Police Abuse Claims Headed to Trial

     SACRAMENTO (CN) – A jury will decide whether California Highway Patrol officers manhandled a 76-year-old man who suffered from slurred speech and balancing problems due to a stroke, a federal judge ruled.
     Harrison Orr sued California, its Highway Patrol, and two CHP officers identified only by their last names – Brame and Plumb – alleging that his arrest violated state and federal law.
     The officers claimed they thought Orr was under the influence of drugs.
     Because there is a dispute as to whether Orr informed the officers in a non-threatening manner of his disability and inability to comply with their instructions, neither side is entitled to summary judgment, U.S. District Judge William Shubb ruled on Feb. 26.
     Shubb summarized the story as follows:
     Orr suffered a brain stem stroke in 2006 and mini strokes in June 2013 that left him with facial droop, slurred speech and balancing problems that require him to use a cane.
     On Aug. 6, 2013, Orr was pulled over by CHP Officer Brame, who said that Orr appeared to be driving too slowly and making erratic moves. When asked if he had been drinking, Orr informed Brame that he had not. Orr told Brame that he had taken medication for his heart before he had left home.
     The parties dispute whether Orr informed Brame that he had suffered a stroke. Orr claims that he repeatedly told the officer about the stroke. Brame claims Orr told him only that he had a neurological condition, but did not recall whether the word “stroke” was actually used.
     Orr failed two sobriety tests and Brame noticed that his speech was slurred and his pupils were constricted. A breathalyzer test revealed that Orr had not had any alcohol, but Brame was suspicious that Orr could be under the influence of drugs, so arrested him for driving under the influence.
     Although Orr initially cooperated with the arrest, he told officers that he could not be handcuffed because he had problems balancing. Officer Plumb told Brame that they would need to take him down, and then proceeded to punch Orr in his ribs and knocked him to the ground.
     The officers handcuffed Orr and a sergeant took him to the CHP office, where an officer completed an hour-long drug-recognition evaluation and determined that he was a “medical rule-out,” meaning his condition was due to a medical condition, not to drug use or alcohol.
     Orr was arrested for willfully resisting an officer.
     Claiming that he suffered from substantial bruising to his body and pain that took six to seven weeks to heal, Orr filed a lawsuit alleging false arrest, excessive force, and other civil rights violations.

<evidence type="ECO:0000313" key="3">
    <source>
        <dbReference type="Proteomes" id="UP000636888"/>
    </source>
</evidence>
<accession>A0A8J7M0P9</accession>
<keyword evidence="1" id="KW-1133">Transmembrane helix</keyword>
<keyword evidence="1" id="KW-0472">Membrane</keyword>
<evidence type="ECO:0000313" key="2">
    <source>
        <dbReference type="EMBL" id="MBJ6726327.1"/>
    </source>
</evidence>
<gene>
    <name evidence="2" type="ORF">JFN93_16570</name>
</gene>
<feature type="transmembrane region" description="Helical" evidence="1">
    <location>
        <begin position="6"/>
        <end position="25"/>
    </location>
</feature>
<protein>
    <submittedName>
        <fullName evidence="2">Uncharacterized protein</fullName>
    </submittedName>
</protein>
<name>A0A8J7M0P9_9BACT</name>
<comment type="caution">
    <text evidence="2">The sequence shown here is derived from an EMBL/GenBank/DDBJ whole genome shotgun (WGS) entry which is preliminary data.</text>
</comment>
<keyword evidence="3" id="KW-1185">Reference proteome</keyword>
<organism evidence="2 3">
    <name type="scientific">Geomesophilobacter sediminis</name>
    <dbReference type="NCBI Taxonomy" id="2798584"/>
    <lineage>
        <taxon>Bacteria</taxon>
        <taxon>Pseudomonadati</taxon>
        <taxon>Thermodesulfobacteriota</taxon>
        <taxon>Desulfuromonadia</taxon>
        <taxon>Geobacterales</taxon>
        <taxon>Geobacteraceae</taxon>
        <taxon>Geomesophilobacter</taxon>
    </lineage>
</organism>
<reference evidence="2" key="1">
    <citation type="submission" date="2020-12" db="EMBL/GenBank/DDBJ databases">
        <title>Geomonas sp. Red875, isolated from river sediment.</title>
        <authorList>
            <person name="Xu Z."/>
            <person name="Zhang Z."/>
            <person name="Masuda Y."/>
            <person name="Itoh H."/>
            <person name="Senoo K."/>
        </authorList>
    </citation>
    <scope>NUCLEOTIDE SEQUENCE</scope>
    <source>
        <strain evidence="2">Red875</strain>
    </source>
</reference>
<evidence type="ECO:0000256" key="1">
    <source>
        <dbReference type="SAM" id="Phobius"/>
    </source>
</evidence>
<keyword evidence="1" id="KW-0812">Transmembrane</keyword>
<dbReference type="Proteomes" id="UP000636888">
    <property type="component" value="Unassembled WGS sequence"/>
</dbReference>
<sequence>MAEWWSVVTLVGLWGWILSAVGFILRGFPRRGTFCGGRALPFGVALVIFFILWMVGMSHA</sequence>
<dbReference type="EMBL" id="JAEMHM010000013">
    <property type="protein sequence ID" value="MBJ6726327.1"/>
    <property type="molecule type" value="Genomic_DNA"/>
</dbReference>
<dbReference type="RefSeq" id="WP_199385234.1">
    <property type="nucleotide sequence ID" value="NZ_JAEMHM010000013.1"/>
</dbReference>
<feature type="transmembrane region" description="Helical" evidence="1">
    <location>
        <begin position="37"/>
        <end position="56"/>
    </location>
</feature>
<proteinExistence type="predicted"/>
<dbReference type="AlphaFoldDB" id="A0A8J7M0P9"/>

Shubb found that the officers are not entitled to summary judgment on most of Orr’s claims, because that there were a number of signs that could have led the officers to know that Orr’s appearance and behavior resulted from a medical condition and not from drug use.
     A jury could conclude “that a reasonable officer would know that plaintiff’s ‘droopy’ face, poor balance, and clumsiness could indicate that plaintiff had suffered a stroke. If it is true that plaintiff asserted that he informed the officers on multiple occasions about his stroke, then his physical symptoms would have corroborated his representations,” Shubb wrote.
     In addition, Orr’s car had a license plate for people with disabilities, which Brame saw when he ran it with the dispatcher. Brame also found Orr’s cane in the trunk of his car while he was looking for drugs.
     Because it is unclear whether probable cause existed for Orr’s arrest, the officers are not entitled to summary judgment on Orr’s claim for unlawful arrest.
     Orr’s excessive force claim – which centers on Plumb punching Orr in his ribs – must also proceed to trial due to the dispute between the parties as to the degree of force used.
     Plumb said that he did not hit Orr harshly due to his age, though Orr describes the encounter as Plumb punching him in the ribs and Brame kicking his feet out from under him, forcing him to the ground in a matter of seconds.
     Paramedics called to the scene found Orr’s condition to be stable, but photos taken of Orr at booking show substantial bruising on his legs and buttocks.
     “Whether there was an immediate threat to the officers’ safety is also disputed. Plaintiff had been cooperative up to the point at which the officers attempted to handcuff him, which is undisputed. The officers stated that plaintiff clenched his fists like a boxer, and Plumb stated that it ‘appeared to [him] that [plaintiff] was going to strike either [him] or Officer Brame,'” Shubb wrote.
     Orr insists that he never assumed a menacing position and pointed out that he is an older man with poor balance. He also claims to have told the officers in a “non-threatening” manner that he could not wear the handcuffs because of his balance.
     Because a jury could reasonably infer either that Orr might have come around and agreed to the handcuffs without the physical force or that the officers did indeed face a threat, the dispute cannot be resolved at summary judgment, Shubb said.

%d bloggers like this: